Isaiah 53:10 Yet it pleased the LORD to bruise him; he hath put him to grief: when thou shalt make his soul an offering for sin, he shall see his seed, he shall prolong his days, and the pleasure of the LORD shall prosper in his hand.
It may surprise many people to learn that there are different views of the atonement of Jesus Christ. The most popular view, Penal substitution, is a distinctively Protestant understanding and it differs from both the Roman Catholic and Eastern Orthodox understandings of the atonement. There is great debate as to if any of the Church fathers supported this view. However, many can trace its origin to Calvin, but it was more concretely formulated by the Reformed theologian Charles Hodge in the 18th Century.
While I do not necessarily agree with many aspects of Penal substitution, I do recognize Jesus Christ as being sent to the Jews first, and his role as the Lamb of God under the Jewish Law. While I do not agree that the sacrifice was to appease God in anyway, I do believe the Sacrifice was to satisfy the demands of the Law that the Jews lived under, that it may be fulfilled.
Galatians 4:4-5 But when the fullness of the time was come, God sent forth his Son, made of a woman, made under the law, to redeem them that were under the law, that we might receive the adoption of sons.
In my years of study, I have since come to understand and promote the “Christus Victor” view of the atonement. The “Christus Victor” view is more aligned with the Roman and Eastern Churches. It views the work of Jesus Christ as destroying the powers of Sin and Death, resulting in the permanent union between mankind and God and leading to the restoration of all things. Many have coined this as the “Undoing of Adam” atonement.
The number one reason people object to the “Christus Victor” view of the Atonement, is because of a misunderstanding about a messianic prophecy recorded in Isaiah 53. Two verses in particular that has led many people to assume that God poured out his wrath upon the Son, in support of Penal Substitution.
The first verse is Isaiah 53:4 Surely he hath borne our griefs, and carried our sorrows: yet we did esteem him stricken, smitten of God, and afflicted.
Some would quote this verse saying that this is clear evidence that Jesus Christ, who is the subject of this prophecy, was “Stricken, smitten of God and afflicted,” this implying God punished Jesus for our sins. But, as with all religious mindsets, they always quote half a verse. The whole sentence says “ yet we did esteem him stricken, smitten of God, and afflicted.”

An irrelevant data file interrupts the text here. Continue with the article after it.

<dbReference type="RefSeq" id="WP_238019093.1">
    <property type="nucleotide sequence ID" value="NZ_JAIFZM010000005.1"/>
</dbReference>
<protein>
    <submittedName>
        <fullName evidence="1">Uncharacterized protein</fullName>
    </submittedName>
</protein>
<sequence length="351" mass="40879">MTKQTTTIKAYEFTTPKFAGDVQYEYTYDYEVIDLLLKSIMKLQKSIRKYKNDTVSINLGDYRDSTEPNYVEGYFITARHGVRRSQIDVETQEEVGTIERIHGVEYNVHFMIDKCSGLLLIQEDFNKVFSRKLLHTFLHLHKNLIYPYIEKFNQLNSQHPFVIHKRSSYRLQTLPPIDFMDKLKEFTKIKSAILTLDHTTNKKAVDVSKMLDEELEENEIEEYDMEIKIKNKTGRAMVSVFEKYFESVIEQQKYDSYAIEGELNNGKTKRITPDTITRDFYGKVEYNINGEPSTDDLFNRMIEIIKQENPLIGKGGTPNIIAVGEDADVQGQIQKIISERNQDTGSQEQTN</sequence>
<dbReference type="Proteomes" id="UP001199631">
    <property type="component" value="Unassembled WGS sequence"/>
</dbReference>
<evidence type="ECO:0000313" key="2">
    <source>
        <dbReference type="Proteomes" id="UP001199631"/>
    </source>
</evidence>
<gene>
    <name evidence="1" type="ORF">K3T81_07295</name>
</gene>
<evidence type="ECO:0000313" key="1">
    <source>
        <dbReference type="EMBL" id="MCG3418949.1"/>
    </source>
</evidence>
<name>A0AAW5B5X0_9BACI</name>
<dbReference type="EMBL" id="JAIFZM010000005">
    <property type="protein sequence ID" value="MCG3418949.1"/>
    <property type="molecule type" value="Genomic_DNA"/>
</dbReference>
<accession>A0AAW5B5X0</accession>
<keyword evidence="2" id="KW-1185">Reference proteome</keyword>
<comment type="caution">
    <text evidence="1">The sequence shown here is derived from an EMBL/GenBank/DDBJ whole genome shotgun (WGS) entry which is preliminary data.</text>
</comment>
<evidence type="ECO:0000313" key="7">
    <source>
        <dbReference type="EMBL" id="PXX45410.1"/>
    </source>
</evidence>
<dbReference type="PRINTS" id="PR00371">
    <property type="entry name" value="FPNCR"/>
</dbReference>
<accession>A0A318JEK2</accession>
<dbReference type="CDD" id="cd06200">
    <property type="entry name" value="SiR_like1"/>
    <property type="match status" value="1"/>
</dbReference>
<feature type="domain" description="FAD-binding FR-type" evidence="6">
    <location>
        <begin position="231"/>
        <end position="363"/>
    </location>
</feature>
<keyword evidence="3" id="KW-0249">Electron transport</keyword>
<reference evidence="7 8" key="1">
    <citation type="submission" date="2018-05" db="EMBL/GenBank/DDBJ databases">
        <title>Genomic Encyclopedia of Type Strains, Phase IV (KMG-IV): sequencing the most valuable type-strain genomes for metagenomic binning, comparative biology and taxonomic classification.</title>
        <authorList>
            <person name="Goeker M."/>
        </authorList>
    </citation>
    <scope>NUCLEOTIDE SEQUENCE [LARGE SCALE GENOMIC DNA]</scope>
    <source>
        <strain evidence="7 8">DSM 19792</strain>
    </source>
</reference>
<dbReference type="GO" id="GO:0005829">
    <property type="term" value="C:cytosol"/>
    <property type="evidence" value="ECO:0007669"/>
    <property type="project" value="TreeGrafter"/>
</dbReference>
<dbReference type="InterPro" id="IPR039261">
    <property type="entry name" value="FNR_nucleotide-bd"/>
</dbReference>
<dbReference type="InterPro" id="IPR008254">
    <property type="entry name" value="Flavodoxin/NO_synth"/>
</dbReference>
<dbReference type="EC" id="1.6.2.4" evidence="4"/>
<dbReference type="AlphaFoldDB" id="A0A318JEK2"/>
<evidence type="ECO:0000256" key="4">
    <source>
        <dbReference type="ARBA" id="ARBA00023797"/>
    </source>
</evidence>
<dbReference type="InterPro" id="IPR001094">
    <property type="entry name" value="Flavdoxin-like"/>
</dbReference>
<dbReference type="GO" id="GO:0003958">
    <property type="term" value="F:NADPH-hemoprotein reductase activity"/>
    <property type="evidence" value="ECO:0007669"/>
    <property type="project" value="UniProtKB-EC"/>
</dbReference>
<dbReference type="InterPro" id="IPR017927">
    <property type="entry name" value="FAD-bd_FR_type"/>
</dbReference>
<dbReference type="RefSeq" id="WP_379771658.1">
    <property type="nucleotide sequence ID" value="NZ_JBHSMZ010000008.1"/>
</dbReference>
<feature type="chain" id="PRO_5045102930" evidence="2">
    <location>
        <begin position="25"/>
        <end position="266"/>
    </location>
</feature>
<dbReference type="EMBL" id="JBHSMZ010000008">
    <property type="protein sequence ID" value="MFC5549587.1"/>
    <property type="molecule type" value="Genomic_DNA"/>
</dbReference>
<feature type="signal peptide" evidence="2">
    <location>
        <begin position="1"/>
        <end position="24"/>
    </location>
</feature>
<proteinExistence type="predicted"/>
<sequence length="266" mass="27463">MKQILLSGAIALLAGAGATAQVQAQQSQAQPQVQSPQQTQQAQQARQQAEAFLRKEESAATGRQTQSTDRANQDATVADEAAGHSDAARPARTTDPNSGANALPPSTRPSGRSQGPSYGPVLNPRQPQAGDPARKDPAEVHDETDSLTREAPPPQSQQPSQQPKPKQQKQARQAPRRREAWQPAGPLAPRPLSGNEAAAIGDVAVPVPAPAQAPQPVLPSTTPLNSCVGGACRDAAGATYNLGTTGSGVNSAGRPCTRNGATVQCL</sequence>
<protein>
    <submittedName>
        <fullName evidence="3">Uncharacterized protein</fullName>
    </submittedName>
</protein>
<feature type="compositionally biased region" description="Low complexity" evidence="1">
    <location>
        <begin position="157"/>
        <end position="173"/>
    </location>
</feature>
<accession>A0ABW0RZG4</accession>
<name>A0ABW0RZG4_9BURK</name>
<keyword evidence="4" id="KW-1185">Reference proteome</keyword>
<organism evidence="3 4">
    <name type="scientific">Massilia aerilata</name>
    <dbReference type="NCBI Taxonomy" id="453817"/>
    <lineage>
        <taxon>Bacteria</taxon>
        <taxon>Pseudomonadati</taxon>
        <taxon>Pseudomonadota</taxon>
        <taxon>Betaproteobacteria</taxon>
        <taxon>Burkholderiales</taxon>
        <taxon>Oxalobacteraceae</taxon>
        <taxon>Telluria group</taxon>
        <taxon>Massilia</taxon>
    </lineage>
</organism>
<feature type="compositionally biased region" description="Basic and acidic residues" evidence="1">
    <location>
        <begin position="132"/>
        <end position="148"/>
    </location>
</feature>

In other words, this verse is not saying that God was the one doing the punishment. This verse says WE believed that God was the one doing the punishing, in our own understanding. It doesn’t actually say that was what God was doing. It only alludes to how things appeared. The prophecy then goes on to rebut this thinking in the very next verse, beginning with “BUT.”
Isaiah 53:5 But he was wounded for our transgressions, he was bruised for our iniquities: the chastisement of our peace was upon him; and with his stripes we are healed.
This verse shows what is really going on, as compared to how we thought it was going on. We believed he was being punished by God(verse 4), but the truth was, through this work that looked like punishment, there was actually healing taking place (verse5).
The other verse in question is Isaiah 53:10 Yet it pleased the LORD to bruise him; he hath put him to grief: when thou shalt make his soul an offering for sin, he shall see his seed, he shall prolong his days, and the pleasure of the LORD shall prosper in his hand.
Now some would say to me, “You see, there it is, Yet it pleased the Lord to bruise Jesus! Clear as day, in black and white!” To these people I would simply ask them to at least finish the sentence, to figure out how exactly it pleased the Lord to bruise Jesus, “ Yet it pleased the LORD to bruise him; he hath put him to grief.”
This verse doesn’t say anything about God actually doing any punishment or bruising, it says God bruised Jesus by putting him to grief. In other words, the way Jesus was put to grief was by allowing humanity to beat and afflict his Son! Allowing Jesus Christ to suffer under the full weight of mankind’s sinfulness and rebellion, even unto death by our hands, is how God put Jesus to grief. What happened as a result of that decision by God, ultimately resulted in the fulfillment of God’s plan to redeem the creation, and that was pleasing in God’s sight.
While at first glance these verses appear to be in support of Penal Substitution, they can just as easily be interpreted in another way that allows for the support of the Christus Victor view. While these are not the only two views on the atonement, these are two most popular. Whatever view of the atonement we decide to believe, will lead each of us to a different view of the Father, and the nature of how we relate to him and each other.